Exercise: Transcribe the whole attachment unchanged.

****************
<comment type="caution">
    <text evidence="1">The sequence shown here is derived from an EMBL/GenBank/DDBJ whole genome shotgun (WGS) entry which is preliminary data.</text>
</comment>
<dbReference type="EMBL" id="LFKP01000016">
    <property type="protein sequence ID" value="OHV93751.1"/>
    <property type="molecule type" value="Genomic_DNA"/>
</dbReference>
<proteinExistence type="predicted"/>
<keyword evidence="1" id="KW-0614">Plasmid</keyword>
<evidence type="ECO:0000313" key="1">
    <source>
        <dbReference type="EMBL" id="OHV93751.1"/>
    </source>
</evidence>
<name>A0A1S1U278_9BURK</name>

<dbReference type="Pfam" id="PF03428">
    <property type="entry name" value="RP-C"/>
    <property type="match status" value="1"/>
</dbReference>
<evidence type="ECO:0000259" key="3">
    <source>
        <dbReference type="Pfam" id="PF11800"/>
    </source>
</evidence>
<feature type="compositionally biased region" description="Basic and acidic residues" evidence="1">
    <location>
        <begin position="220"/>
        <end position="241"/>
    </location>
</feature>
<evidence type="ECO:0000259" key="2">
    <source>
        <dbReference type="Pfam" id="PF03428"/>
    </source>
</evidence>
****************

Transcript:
<comment type="caution">
    <text evidence="1">The sequence shown here is derived from an EMBL/GenBank/DDBJ whole genome shotgun (WGS) entry which is preliminary data.</text>
</comment>
<dbReference type="EMBL" id="LFKP01000016">
    <property type="protein sequence ID" value="OHV93751.1"/>
    <property type="molecule type" value="Genomic_DNA"/>
</dbReference>
<proteinExistence type="predicted"/>
<keyword evidence="1" id="KW-0614">Plasmid</keyword>
<evidence type="ECO:0000313" key="1">
    <source>
        <dbReference type="EMBL" id="OHV93751.1"/>
    </source>
</evidence>
<name>A0A1S1U278_9BURK</name>

<dbReference type="Pfam" id="PF03428">
    <property type="entry name" value="RP-C"/>
    <property type="match status" value="1"/>
</dbReference>
<evidence type="ECO:0000259" key="3">
    <source>
        <dbReference type="Pfam" id="PF11800"/>
    </source>
</evidence>
<feature type="compositionally biased region" description="Basic and acidic residues" evidence="1">
    <location>
        <begin position="220"/>
        <end position="241"/>
    </location>
</feature>
<evidence type="ECO:0000259" key="2">
    <source>
        <dbReference type="Pfam" id="PF03428"/>
    </source>
</evidence>